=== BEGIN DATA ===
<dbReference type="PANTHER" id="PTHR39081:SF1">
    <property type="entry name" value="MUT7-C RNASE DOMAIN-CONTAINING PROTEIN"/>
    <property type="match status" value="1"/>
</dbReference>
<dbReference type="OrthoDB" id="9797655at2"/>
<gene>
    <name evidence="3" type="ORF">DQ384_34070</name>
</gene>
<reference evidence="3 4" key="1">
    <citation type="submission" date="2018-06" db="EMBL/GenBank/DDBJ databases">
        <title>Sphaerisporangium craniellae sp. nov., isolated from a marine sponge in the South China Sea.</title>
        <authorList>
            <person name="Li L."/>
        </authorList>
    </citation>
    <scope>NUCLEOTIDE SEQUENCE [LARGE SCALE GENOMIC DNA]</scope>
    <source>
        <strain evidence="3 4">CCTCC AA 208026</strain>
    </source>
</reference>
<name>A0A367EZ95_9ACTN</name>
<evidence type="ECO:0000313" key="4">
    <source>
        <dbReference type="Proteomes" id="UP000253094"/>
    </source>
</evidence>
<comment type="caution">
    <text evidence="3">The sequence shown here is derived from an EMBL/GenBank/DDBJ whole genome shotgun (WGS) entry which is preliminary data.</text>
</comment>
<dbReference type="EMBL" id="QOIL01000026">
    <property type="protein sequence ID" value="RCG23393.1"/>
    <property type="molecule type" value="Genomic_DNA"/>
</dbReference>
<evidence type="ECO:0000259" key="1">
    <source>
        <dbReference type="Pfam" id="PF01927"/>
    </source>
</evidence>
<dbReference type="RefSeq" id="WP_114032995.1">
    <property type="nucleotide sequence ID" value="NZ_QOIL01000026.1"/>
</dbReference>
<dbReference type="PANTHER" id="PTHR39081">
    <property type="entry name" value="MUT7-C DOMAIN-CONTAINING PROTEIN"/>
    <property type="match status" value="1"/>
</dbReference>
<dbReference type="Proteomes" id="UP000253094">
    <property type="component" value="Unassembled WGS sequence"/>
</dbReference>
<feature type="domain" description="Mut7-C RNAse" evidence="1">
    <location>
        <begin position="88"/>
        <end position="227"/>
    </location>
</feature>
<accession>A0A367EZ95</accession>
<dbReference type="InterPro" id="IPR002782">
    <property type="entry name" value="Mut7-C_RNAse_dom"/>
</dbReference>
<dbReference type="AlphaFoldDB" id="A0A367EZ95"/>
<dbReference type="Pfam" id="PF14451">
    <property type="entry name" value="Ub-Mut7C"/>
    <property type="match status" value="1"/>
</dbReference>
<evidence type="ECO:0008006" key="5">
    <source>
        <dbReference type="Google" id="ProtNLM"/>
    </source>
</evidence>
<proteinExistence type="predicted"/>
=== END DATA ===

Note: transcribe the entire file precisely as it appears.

<dbReference type="PANTHER" id="PTHR39081:SF1">
    <property type="entry name" value="MUT7-C RNASE DOMAIN-CONTAINING PROTEIN"/>
    <property type="match status" value="1"/>
</dbReference>
<dbReference type="OrthoDB" id="9797655at2"/>
<gene>
    <name evidence="3" type="ORF">DQ384_34070</name>
</gene>
<reference evidence="3 4" key="1">
    <citation type="submission" date="2018-06" db="EMBL/GenBank/DDBJ databases">
        <title>Sphaerisporangium craniellae sp. nov., isolated from a marine sponge in the South China Sea.</title>
        <authorList>
            <person name="Li L."/>
        </authorList>
    </citation>
    <scope>NUCLEOTIDE SEQUENCE [LARGE SCALE GENOMIC DNA]</scope>
    <source>
        <strain evidence="3 4">CCTCC AA 208026</strain>
    </source>
</reference>
<name>A0A367EZ95_9ACTN</name>
<evidence type="ECO:0000313" key="4">
    <source>
        <dbReference type="Proteomes" id="UP000253094"/>
    </source>
</evidence>
<comment type="caution">
    <text evidence="3">The sequence shown here is derived from an EMBL/GenBank/DDBJ whole genome shotgun (WGS) entry which is preliminary data.</text>
</comment>
<dbReference type="EMBL" id="QOIL01000026">
    <property type="protein sequence ID" value="RCG23393.1"/>
    <property type="molecule type" value="Genomic_DNA"/>
</dbReference>
<evidence type="ECO:0000259" key="1">
    <source>
        <dbReference type="Pfam" id="PF01927"/>
    </source>
</evidence>
<dbReference type="RefSeq" id="WP_114032995.1">
    <property type="nucleotide sequence ID" value="NZ_QOIL01000026.1"/>
</dbReference>
<dbReference type="PANTHER" id="PTHR39081">
    <property type="entry name" value="MUT7-C DOMAIN-CONTAINING PROTEIN"/>
    <property type="match status" value="1"/>
</dbReference>
<dbReference type="Proteomes" id="UP000253094">
    <property type="component" value="Unassembled WGS sequence"/>
</dbReference>
<feature type="domain" description="Mut7-C RNAse" evidence="1">
    <location>
        <begin position="88"/>
        <end position="227"/>
    </location>
</feature>
<accession>A0A367EZ95</accession>
<dbReference type="InterPro" id="IPR002782">
    <property type="entry name" value="Mut7-C_RNAse_dom"/>
</dbReference>
<dbReference type="AlphaFoldDB" id="A0A367EZ95"/>
<dbReference type="Pfam" id="PF14451">
    <property type="entry name" value="Ub-Mut7C"/>
    <property type="match status" value="1"/>
</dbReference>
<evidence type="ECO:0008006" key="5">
    <source>
        <dbReference type="Google" id="ProtNLM"/>
    </source>
</evidence>
<proteinExistence type="predicted"/>